Friday, September 16, 2011
Longer, Faster in Chicago
Since I became a Chicago Public Schools parent two years ago, I have been rolling my eyes at our district's notoriously short school day and short school year. School dismissed at 2:45? 3 weeks straight of 3-day weeks in November? No school for Pulaski Day? Come on, I would think, as I scrambled to find useful ways to engage my daughter's out-of-school time, is this district for real? CPS students spend fewer hours in the classroom and fewer days in school than most other large urban school districts, and when Jean-Claude Brizard was appointed CEO, he was charged with changing that.
In the past few weeks, his attempts to do so have been making headlines. After cancelling the 2% raise originally offered CPS teachers, Brizard offered individual schools who were willing to waive their contract and add an extra 90 minutes to schooldays $150,000 for the year, or $75,000 if they make the change in January. So far, 7 schools have elected to do so (on a majority vote by teachers). In the 2012-13 school year, Brizard has announced, all schools will have a longer day.
It comes as something of a surprise, then, to find myself horrified by this possibility. Here's why.
1. I am not in favor of a longer schoolday if that is rolled up with union-busting, as this plan appears to be. Far worse than not spending enough time in school would be spending more time in school with an underqualified teacher. From the teachers I know in Wisconsin (where they've had 7 months now to think about the implications of executive authority undermining years of collective bargaining) and in Chicago, I am hearing increasing frustration and despair about the long-term viability of teaching as a career. This is anecdotal evidence, but there is harder evidence as well that strong teachers unions correlate with better educational systems. As teaching is turned into a more, faster, harder, profession, it becomes less appealing as a career to intelligent young people with options, and reducing the power of professionals to shape their field cannot, in the long run, strengthen the profession. I fear that these reforms will, over the long run, be one more factor in deprofessionalizing teaching, leaving our classrooms run by less qualified, less inspired teachers.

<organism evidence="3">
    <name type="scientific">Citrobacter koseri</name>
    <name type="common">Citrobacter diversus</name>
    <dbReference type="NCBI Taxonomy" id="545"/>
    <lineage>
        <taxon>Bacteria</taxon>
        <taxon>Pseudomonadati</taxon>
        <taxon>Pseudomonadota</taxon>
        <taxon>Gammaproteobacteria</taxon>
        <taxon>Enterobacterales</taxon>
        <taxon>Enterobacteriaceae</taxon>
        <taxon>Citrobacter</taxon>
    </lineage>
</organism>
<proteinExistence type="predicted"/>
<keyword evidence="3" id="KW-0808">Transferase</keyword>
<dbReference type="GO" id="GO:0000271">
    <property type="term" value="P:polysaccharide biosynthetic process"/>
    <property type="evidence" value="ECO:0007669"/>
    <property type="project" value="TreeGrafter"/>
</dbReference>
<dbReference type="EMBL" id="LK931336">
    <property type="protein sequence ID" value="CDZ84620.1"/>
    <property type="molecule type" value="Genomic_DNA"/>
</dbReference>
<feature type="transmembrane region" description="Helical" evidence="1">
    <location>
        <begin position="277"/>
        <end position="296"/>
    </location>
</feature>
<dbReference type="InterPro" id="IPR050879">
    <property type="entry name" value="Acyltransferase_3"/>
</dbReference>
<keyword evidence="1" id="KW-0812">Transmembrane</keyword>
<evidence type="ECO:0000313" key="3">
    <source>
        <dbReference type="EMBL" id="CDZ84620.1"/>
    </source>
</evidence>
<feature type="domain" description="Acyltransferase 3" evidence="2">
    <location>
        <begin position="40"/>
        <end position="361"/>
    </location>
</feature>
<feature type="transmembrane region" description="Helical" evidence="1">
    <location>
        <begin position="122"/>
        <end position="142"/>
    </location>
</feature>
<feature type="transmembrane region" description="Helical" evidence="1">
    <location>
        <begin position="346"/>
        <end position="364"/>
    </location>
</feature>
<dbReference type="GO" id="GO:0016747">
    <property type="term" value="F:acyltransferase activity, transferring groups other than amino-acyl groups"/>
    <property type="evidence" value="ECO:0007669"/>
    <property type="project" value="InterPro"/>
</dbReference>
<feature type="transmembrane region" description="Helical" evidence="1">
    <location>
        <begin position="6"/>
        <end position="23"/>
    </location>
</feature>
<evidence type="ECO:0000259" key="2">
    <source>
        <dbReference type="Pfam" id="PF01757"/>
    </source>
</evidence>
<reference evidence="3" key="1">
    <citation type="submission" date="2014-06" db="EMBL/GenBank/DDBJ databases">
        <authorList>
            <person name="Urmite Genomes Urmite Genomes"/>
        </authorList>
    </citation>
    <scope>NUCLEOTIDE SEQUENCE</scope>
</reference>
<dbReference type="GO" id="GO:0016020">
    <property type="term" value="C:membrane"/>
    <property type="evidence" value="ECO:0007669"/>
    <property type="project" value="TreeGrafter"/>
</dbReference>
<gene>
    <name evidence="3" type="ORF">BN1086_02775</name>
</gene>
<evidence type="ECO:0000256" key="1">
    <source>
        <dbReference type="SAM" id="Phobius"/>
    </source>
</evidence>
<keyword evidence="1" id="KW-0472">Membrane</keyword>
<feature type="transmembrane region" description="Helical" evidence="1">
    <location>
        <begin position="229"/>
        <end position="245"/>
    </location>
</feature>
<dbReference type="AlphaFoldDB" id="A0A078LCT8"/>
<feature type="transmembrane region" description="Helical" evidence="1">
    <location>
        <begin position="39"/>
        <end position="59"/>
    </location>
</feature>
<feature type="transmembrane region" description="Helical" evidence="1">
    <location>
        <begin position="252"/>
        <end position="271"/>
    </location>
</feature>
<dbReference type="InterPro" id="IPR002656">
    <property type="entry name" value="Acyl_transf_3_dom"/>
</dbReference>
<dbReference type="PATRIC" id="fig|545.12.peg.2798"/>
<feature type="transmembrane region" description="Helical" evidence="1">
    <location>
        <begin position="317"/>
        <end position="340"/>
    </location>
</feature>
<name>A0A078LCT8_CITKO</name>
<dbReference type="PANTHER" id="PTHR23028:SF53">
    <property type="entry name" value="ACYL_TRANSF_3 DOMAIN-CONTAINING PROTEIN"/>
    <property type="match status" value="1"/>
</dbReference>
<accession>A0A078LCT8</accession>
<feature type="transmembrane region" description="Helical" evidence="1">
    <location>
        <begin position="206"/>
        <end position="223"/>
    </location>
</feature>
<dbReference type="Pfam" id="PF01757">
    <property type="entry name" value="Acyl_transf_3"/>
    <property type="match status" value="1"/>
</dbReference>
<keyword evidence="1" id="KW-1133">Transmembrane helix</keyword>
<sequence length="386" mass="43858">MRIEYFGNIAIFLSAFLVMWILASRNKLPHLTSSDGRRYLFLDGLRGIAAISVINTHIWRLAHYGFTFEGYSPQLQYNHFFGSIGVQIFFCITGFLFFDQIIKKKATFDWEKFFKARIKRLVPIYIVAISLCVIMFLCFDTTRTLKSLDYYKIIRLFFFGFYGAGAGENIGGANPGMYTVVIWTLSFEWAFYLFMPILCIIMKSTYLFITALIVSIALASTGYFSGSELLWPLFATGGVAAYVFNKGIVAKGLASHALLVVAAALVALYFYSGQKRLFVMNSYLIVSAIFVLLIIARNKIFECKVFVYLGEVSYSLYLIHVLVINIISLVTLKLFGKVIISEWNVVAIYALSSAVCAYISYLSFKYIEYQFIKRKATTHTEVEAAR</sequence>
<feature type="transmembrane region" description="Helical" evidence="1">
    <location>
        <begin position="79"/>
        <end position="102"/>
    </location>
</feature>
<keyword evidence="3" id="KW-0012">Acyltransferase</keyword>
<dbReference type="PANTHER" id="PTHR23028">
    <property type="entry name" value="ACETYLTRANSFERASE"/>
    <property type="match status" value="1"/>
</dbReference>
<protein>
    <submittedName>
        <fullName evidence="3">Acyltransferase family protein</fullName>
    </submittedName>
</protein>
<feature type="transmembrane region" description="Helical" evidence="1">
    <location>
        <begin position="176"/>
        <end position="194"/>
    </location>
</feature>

According to Arne Duncan, giving teachers the option of waiving their contract is "empowering teachers, since teachers are taking the vote," but his words reveal a shallow understanding of empowerment. Real empowerment involves collective action and the opportunity to shape one's options, not simply a momentary chance to vote.
2. As the CTU has pointed out, quantity does not equal quality. Last year, the advocacy group Raise Your Hand publicized an option few parents had known about: if schools choose, they can extend the day 45 minutes by moving lunch and recess back to the middle of the day. Yes, lunch and recess had been moved to the end of the schoolday, leaving kids with 10 minutes to eat and 10 to run around (if they were in the lucky minority even offered this much!), meaning that students and teachers spent 45 minutes less in school each day. Giving children recess IS an effective use of time, given what we know about childhood obesity, the importance of children's free play, and changes such as the decline of free outdoor play in neighborhoods, which means that recess may be the only chance children have to play with their friends on an average day. This is not, however, what Brizard appears to envision, as he calls for more instructional time.
Other good uses of time might include more art, more music, more social studies . . . but again, only with good, really good, teachers. If more art requires deprofessionalizing the teaching force, I do not want it.
3. Finally, why this blanket policy? There are neighborhood schools in Chicago whose children desperately need access to music, art, safe play spaces, social studies and science -- all of which school could provide. Poorer parents, by and large, cannot afford excellent after-school activities, and if school can provide those, so much the better. (Again, though, teachers ought to be paid, and paid respectably, for providing this!) Middle class parents, on the other hand, have a wide array of options, many of them probably better than what the school would offer. Top-notch dance classes. Gymnastics. Art studios. So why spend limited resources providing more school for them, when they are likely better off without it? I say this last with regret, since surely it would be better if our schools offered art and music classes as good as those one can obtain elsewhere, but although this is sometimes the case, it is not always so. The inequities in what is available to children outside school calls for spending resources to provide schools in poor neighborhoods with excellent additions to their school day, not for spreading things around equally and ending up with mediocrity everywhere.
I oppose this policy rather sadly. As a professor of education, as a parent, and as a citizen, I really wish I could believe that children were so well served by our schools that more of it would be better for them. At present, I doubt it. Until school days are better, I do not want them longer.